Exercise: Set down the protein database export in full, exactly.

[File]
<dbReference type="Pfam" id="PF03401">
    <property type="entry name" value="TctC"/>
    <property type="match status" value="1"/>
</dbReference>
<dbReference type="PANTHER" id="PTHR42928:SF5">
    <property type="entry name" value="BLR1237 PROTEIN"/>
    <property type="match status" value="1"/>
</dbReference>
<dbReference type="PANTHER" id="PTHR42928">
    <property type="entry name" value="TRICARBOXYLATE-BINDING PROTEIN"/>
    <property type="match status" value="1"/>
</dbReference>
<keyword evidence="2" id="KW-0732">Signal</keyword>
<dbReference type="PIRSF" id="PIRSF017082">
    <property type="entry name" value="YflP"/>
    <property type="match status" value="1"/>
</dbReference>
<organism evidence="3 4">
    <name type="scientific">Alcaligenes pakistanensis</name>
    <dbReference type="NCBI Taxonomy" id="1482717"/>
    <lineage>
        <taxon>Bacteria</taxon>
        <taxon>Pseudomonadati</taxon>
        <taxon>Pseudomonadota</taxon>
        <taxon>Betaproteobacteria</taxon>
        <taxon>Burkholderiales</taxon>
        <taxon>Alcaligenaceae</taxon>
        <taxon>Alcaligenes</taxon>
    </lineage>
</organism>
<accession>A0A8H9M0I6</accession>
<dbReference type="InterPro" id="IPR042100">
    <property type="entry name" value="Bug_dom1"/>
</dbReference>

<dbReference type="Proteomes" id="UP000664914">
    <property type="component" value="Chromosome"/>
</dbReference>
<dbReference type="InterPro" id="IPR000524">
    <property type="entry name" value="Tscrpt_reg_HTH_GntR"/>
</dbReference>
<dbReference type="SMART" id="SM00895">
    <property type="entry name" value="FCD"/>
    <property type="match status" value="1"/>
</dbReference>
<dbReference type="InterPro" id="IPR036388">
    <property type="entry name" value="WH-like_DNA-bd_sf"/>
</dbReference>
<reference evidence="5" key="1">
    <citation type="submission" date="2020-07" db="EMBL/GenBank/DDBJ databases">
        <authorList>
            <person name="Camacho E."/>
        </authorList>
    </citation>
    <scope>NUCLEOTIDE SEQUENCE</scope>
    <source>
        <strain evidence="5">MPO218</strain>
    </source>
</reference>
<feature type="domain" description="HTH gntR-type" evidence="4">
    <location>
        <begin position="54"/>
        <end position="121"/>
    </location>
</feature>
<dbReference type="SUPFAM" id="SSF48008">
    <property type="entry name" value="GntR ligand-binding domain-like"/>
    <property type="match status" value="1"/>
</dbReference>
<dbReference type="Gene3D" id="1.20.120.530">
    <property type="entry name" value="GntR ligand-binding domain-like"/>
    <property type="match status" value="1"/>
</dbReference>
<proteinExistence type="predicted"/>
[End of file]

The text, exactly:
<dbReference type="Pfam" id="PF03401">
    <property type="entry name" value="TctC"/>
    <property type="match status" value="1"/>
</dbReference>
<dbReference type="PANTHER" id="PTHR42928:SF5">
    <property type="entry name" value="BLR1237 PROTEIN"/>
    <property type="match status" value="1"/>
</dbReference>
<dbReference type="PANTHER" id="PTHR42928">
    <property type="entry name" value="TRICARBOXYLATE-BINDING PROTEIN"/>
    <property type="match status" value="1"/>
</dbReference>
<keyword evidence="2" id="KW-0732">Signal</keyword>
<dbReference type="PIRSF" id="PIRSF017082">
    <property type="entry name" value="YflP"/>
    <property type="match status" value="1"/>
</dbReference>
<organism evidence="3 4">
    <name type="scientific">Alcaligenes pakistanensis</name>
    <dbReference type="NCBI Taxonomy" id="1482717"/>
    <lineage>
        <taxon>Bacteria</taxon>
        <taxon>Pseudomonadati</taxon>
        <taxon>Pseudomonadota</taxon>
        <taxon>Betaproteobacteria</taxon>
        <taxon>Burkholderiales</taxon>
        <taxon>Alcaligenaceae</taxon>
        <taxon>Alcaligenes</taxon>
    </lineage>
</organism>
<accession>A0A8H9M0I6</accession>
<dbReference type="InterPro" id="IPR042100">
    <property type="entry name" value="Bug_dom1"/>
</dbReference>

<dbReference type="Proteomes" id="UP000664914">
    <property type="component" value="Chromosome"/>
</dbReference>
<dbReference type="InterPro" id="IPR000524">
    <property type="entry name" value="Tscrpt_reg_HTH_GntR"/>
</dbReference>
<dbReference type="SMART" id="SM00895">
    <property type="entry name" value="FCD"/>
    <property type="match status" value="1"/>
</dbReference>
<dbReference type="InterPro" id="IPR036388">
    <property type="entry name" value="WH-like_DNA-bd_sf"/>
</dbReference>
<reference evidence="5" key="1">
    <citation type="submission" date="2020-07" db="EMBL/GenBank/DDBJ databases">
        <authorList>
            <person name="Camacho E."/>
        </authorList>
    </citation>
    <scope>NUCLEOTIDE SEQUENCE</scope>
    <source>
        <strain evidence="5">MPO218</strain>
    </source>
</reference>
<feature type="domain" description="HTH gntR-type" evidence="4">
    <location>
        <begin position="54"/>
        <end position="121"/>
    </location>
</feature>
<dbReference type="SUPFAM" id="SSF48008">
    <property type="entry name" value="GntR ligand-binding domain-like"/>
    <property type="match status" value="1"/>
</dbReference>
<dbReference type="Gene3D" id="1.20.120.530">
    <property type="entry name" value="GntR ligand-binding domain-like"/>
    <property type="match status" value="1"/>
</dbReference>
<proteinExistence type="predicted"/>